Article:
It has been held that where circumstances or the previous course of dealing between the parties places the offeree under a duty to act or be bound, his silence or inactivity will constitute his assent (Wold v. League of the Cross 114 Cal. App. 474, 479 [300 P. 57]), and the conduct of an offeree may constitute acceptance. (Beatty v. Oakland Sheet Metal Supply Co., 111 Cal. App. 2d 53, 62 [244 P.2d 25].) All parties concede that when there is any substantial evidence in conflict on the subject, it is a factual question whether an offer has been accepted by the offeree's silence or acquiescence. (McAulay v. Jones, 110 Cal. App. 2d 302, 309 [242 P.2d 650]; Civ. Code, § 1581.)  This same rule applies to estoppel. (Roven v. Miller, 168 Cal. App. 2d 391, 400 [335 P.2d 1035]; O'Connell v. Weitzman, 168 Cal. App. 2d 400, 404 [336 P.2d 592].)
 We conclude that the question whether, by the action or conduct of the parties, there was or was not a renewal of the contract, was a factual question for the trial judge. His finding that there was no such renewal has evidentiary support. (Martin v. Zellerbach, 38 Cal. 300, 311 [99 Am.Dec. 365]; Hagenbuch v. Kosky, 142 Cal. App. 2d 296 [298 P.2d 875].)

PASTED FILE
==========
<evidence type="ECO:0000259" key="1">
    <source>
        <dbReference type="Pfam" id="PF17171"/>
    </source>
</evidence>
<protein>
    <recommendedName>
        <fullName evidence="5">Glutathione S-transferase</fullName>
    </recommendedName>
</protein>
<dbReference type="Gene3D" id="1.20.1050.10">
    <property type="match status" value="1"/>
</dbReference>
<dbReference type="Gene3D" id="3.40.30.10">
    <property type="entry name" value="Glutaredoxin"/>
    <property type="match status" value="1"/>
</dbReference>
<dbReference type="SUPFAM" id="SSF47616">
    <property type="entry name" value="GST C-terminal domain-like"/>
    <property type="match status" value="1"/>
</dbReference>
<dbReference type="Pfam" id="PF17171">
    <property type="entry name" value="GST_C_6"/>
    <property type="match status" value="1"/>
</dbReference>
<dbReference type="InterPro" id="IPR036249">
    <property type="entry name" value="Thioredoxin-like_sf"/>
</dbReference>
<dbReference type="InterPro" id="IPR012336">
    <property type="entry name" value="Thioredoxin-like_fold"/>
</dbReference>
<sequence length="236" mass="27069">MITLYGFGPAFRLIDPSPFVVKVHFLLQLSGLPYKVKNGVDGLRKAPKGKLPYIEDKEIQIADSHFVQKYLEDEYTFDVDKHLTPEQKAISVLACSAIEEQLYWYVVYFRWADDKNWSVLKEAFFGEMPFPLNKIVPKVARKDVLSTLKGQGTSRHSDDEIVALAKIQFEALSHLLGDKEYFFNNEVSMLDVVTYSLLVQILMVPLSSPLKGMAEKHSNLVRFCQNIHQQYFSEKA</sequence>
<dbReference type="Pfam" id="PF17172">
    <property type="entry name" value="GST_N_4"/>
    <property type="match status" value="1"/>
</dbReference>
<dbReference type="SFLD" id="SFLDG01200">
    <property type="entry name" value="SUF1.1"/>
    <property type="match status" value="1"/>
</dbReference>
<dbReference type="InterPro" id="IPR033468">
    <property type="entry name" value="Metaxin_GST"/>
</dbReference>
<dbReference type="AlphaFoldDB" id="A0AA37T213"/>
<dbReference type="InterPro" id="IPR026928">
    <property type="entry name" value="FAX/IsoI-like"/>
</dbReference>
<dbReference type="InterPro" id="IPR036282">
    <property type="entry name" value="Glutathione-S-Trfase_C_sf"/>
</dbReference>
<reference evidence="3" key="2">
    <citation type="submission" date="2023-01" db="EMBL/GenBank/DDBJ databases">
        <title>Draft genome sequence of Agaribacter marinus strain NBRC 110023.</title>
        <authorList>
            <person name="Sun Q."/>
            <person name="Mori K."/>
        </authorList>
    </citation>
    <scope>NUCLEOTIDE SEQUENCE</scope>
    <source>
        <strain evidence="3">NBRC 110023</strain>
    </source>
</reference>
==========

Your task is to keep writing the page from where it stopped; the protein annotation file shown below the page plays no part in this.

Next, plaintiff claims the court erred in not compelling defendant to specifically perform the agreement and resell his rental scaffolding equipment back to plaintiff under paragraph 22 of the agreement. As noted, it provides that if the agreement is terminated, the company has the option to repurchase inventory of Safway equipment, at cost, less 10 per cent annual depreciation. Much depends on the meaning of the word "terminate" as used in the agreement. Plaintiff argues that since the court found that the agreement, by its own terms, expired on September 7, 1953, and was not renewed, it was, in law and in fact, terminated and this provision entitled plaintiff to specific performance of the agreement in this respect. A close question arises as to the legal interpretation of the word "terminated" as thus used. Paragraph 16 provides that the agreement may be terminated if either party fails to perform any of the terms of the agreement. The agreement is capable of the construction placed upon it by the trial court that only in the event of termination of the contract within the five-year period would plaintiff be entitled to repurchase the specified equipment at the price indicated. If so, this would support the finding of the trial court that no specific performance could be enforced under [180 Cal. App. 2d 656] the conditions here presented. Regardless of this conclusion, it appears from the finding of the trial court that the price agreed to be paid by plaintiff on return of the equipment, at the time demand was made, was unjust and unreasonable. The evidence might support this finding. Accordingly, no specific performance could be ordered. (Jacklich v. Baer, 57 Cal. App. 2d 684, 693 [135 P.2d 179].)